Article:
- Bill Clinton to endorse Charlie Rangel for re-election
- Pfc. Bradley Manning is now Pfc. Chelsea Manning: Court says so
- Secret base U.S. special forces used to train Libyans now under terrorist control: report
- 9th suspect in N.C. kidnapping turns self in to FBI
- L.A. sheriff admits to testing flyover spy program without notifying residents
- Foreign minister vows response if Russians are attacked in Ukraine
- Robert Griffin III to drive pace car before Richmond NASCAR race
- Material on Australian shore examined in jet hunt
- Bomb, shooting in Egypt kills 2 police officers
- Tenn. woman receives two-year sentence for stealing $364K meant for homeless veterans
Nats’ Armas fails to deliver
Tony Armas Jr. has spent his entire major league career with the Washington Nationals franchise. Since he was acquired from the Boston Red Sox for a guy named Pedro Martinez in 1997, the right-hander has been counted on to blossom into an impact pitcher.
Those days appear to be at an end. Armas is no longer the promising young pitcher with the potential to carry a team. He’s become something of a lost cause, an arm to throw out there every fifth day but hardly the kind of pitcher a team can count on.
Nationals manager Frank Robinson’s feelings on the matter were clear even before Armas lasted just 31/3 innings last night in a 10-6 loss to the Philadelphia Phillies.
“Sometimes you’re with a … major-league ballclub for ‘X’ number of years and you keep waiting and waiting and waiting and waiting,” Robinson said yesterday afternoon. “And sooner or later, they say it’s time to go in another direction. … You can’t always wait for someone to reach their potential and develop into what you think they’re capable of doing.”
Robinson made sure to qualify that he wasn’t talking specifically about Armas (8-10) but about any player in such a situation. But there’s little doubt that the franchise has no real plans for the underperforming 28-year-old beyond next month.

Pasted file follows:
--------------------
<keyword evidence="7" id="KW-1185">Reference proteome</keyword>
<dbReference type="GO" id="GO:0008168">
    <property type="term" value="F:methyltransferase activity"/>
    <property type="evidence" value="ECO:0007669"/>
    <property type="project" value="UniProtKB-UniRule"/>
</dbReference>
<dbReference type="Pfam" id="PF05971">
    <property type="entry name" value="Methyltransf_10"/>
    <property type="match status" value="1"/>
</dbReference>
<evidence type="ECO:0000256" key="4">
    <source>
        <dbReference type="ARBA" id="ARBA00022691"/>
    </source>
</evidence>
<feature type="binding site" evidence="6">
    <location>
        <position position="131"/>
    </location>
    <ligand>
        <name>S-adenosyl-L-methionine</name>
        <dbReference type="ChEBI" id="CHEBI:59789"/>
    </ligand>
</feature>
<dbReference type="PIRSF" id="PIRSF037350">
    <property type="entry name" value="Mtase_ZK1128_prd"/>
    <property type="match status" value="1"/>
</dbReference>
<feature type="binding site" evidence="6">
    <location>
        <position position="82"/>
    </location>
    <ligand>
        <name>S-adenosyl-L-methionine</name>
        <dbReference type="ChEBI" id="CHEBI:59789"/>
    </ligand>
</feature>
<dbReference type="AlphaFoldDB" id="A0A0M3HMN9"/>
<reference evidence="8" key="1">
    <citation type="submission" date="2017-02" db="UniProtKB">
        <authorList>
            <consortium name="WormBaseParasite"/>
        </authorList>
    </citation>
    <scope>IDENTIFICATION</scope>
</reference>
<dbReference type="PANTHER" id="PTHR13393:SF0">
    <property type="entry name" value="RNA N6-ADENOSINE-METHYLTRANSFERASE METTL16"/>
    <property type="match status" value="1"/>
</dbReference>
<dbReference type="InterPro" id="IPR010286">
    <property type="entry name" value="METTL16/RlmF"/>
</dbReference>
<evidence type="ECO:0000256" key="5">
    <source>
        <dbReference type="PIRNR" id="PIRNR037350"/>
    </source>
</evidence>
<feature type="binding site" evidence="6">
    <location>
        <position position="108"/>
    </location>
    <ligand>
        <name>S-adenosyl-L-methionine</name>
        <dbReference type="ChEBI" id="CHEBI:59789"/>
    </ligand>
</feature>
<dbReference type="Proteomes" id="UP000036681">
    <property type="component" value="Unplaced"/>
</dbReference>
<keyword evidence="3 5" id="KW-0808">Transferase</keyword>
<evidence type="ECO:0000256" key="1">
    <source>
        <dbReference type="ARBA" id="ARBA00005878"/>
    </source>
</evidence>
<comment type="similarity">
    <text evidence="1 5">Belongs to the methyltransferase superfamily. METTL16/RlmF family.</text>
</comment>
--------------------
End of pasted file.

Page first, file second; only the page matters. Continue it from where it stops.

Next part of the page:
A quick glance at his numbers this season explain why.
In early June, Armas looked like the Nationals’ most reliable starter. On June 9, his record was 6-3 with a 3.48 ERA. In his last 11 starts, he is 2-7 with a 7.95 ERA.
“I’ve been waiting two years for this, to feel the way I’m feeling right now, and things are not going my way,” said Armas, who battled shoulder injuries in 2004 and 2005. “It’s tough. Mentally, it gets you. But I’m the only one who can fix this. No one else can do it.”
He might want to start with keeping his pitch count down. Five nights after going just 12/3 innings against the Florida Marlins, he was yanked by Robinson after recording just one out in the fourth.
At that point, the Phillies had already scored five runs on eight hits and racked up Armas’ pitch count to 82.
“It was not the performance we were counting on him to give us,” Robinson said.
In some ways, that was actually an improvement for Washington (55-76), which had seen its starting pitcher fail to make it out of the third inning in five of the previous eight games. At least Armas made it into the fourth.
The Nationals, of course, were looking for more than that. So too was Armas, who if nothing else is trying to put together a solid finish to an otherwise frustrating season.
“It would be good if he did,” Robinson said. “But one month in September doesn’t make up for five months that you have not put it together.”
Armas’ troubles last night began right from the start, when he opened by giving up back-to-back singles to Jimmy Rollins and Shane Victorino. A two-out, two-run single by Pat Burrell prolonged the rally, and by the time Armas finally retreated to the dugout, he already had thrown 36 pitches and spoiled any remote possibility of lasting into the sixth or beyond.
Feds who send arms against ranch families betray American values
- Nevada rancher Cliven Bundy hailed as patriot, ripped as lawless deadbeat
- CARSON: When government looks more like foe than friend
- Pentagon plans to replace flight crews with 'full-time' robots
- America is an oligarchy, not a democracy or republic, university study finds
- Texas is next! AG warns BLM wants 90,000 acres after Bundy ranch standoff
- IRS revokes conservative group's tax-exempt status over anti-Clinton statements: report
- Tactical advantage: Russian military shows off impressive new gear
- Justice Dept.'s new clemency guidelines: Crack offenders most obvious candidates
- Ukraine claims torture by pro-Russian forces on the heels of Biden's stern warning to Moscow
- EDITORIAL: Voting with one's feet shows folly of liberal economic policies
Top 10 handguns in the U.S.
Celebrity deaths in 2014